Feb. 13, 2012, Bethel, ME - A new white paper from bioenergy consultants FutureMetrics refutes the claim that wood combustion creates significantly higher C02 emissions than your average coal. In fact, wood pellets produce less.
By Scott Jamieson
The white paper A look at the details of C02 emissions from burning wood vs. coal questions claims from the controversial Manomet Study that wood combustion results in almost 35% higher emissions. It all comes down to moisture levels in both fuel groups, but the end result seems closer to 9% for wood as a whole versus the various coal types. When it comes to the current wood fuel of choice – wood pellets – the results in fact point to higher C02 emissions for coal.
In general, the results show the value of properly drying and storing wood fibre of all kinds prior to combustion, and further support the value of paying for caloric value over weight when it comes to wood fuel. Overall, the study authors suggest that wood holds several advantages over nature's original biomass (coal).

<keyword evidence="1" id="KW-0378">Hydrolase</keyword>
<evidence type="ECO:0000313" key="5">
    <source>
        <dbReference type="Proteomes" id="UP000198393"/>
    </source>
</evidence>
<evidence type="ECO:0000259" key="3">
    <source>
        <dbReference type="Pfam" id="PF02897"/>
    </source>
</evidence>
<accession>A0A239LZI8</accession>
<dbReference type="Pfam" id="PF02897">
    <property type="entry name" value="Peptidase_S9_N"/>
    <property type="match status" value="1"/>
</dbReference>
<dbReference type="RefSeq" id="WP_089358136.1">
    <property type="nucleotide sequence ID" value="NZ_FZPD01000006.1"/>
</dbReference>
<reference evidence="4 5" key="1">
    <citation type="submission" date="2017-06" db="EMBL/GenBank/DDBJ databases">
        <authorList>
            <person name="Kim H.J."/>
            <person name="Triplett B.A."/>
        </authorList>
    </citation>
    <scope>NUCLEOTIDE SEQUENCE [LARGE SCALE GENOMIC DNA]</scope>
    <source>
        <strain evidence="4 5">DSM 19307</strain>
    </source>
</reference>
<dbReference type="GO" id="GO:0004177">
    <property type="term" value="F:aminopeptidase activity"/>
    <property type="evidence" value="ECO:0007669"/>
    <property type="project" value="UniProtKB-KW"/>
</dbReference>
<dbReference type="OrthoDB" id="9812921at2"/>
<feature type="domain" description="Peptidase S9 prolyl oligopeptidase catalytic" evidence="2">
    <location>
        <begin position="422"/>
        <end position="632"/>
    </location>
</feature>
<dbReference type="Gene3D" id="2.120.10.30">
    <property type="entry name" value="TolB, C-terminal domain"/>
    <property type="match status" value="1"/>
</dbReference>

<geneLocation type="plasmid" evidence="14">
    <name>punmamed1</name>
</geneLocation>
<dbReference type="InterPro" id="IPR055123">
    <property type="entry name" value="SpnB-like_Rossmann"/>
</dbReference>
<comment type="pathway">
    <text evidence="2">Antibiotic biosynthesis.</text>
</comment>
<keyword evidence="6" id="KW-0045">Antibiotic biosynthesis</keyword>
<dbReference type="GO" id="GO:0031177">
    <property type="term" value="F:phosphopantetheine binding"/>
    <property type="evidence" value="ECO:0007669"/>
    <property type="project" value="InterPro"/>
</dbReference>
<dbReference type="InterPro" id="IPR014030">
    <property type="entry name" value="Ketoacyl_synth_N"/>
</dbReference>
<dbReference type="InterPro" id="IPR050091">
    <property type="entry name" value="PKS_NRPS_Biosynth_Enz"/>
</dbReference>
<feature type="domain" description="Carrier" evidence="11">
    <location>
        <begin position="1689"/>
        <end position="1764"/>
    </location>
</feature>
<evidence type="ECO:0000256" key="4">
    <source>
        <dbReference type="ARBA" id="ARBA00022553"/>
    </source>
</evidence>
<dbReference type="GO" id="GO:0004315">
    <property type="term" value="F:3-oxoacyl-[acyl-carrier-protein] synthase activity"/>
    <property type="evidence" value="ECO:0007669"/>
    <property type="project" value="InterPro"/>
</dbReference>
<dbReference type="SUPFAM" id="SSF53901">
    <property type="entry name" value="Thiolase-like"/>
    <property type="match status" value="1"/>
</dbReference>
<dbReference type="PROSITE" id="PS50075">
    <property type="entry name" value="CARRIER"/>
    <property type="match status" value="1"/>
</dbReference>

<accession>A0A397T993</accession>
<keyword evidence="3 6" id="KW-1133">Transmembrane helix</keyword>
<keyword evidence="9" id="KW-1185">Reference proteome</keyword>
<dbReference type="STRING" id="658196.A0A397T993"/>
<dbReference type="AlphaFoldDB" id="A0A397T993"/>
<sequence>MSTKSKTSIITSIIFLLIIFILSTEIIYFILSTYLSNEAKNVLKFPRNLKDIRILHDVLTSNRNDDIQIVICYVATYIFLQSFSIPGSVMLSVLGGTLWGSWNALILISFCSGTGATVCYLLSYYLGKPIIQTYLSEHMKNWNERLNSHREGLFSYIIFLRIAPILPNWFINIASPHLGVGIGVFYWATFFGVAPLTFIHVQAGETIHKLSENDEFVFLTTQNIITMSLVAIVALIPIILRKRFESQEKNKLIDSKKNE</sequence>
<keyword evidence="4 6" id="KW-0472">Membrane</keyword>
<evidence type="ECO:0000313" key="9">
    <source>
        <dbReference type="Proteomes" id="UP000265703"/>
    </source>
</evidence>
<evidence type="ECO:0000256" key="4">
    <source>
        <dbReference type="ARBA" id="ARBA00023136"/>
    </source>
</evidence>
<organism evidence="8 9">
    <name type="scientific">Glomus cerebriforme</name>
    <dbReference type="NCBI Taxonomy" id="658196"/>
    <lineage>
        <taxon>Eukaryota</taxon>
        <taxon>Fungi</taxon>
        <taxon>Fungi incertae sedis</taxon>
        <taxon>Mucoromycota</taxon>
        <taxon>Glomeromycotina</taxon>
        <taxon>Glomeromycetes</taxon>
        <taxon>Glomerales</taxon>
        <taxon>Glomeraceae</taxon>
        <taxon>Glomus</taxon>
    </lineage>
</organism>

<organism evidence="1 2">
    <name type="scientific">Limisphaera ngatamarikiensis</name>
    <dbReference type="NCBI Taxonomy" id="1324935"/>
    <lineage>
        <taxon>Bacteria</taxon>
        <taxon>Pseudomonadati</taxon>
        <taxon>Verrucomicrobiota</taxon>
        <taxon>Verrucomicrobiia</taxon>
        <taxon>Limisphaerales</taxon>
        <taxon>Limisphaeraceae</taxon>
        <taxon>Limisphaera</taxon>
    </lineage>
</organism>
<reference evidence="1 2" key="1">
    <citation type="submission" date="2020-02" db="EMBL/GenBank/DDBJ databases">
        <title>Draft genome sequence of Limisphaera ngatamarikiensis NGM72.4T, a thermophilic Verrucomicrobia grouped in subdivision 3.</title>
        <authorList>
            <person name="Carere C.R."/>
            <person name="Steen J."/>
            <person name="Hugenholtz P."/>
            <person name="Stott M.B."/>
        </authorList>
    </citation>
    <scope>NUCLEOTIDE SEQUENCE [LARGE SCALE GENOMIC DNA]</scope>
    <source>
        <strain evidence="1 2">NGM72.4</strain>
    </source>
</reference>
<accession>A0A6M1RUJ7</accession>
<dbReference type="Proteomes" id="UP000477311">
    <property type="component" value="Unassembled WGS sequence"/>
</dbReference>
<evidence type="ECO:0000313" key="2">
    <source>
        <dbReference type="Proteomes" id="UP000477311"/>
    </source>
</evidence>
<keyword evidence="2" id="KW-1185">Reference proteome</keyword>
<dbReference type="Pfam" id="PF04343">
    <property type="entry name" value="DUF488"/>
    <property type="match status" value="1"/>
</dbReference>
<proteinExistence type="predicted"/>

"In conclusion, wood in a low moisture content state has lower instantaneous CO2 emissions per unit of energy produced than coal. But of course formation of new coal to recycle the carbon released from any coal combustion takes eons. As we have clearly shown in our previous papers on this subject, with sustainable working forest management, the recycling of carbon from wood combustion is virtually instantaneous and continuous and therefore the net stock of CO2 in the atmosphere from the combustion of wood is not increased."
See the whole c02_whitepaper here.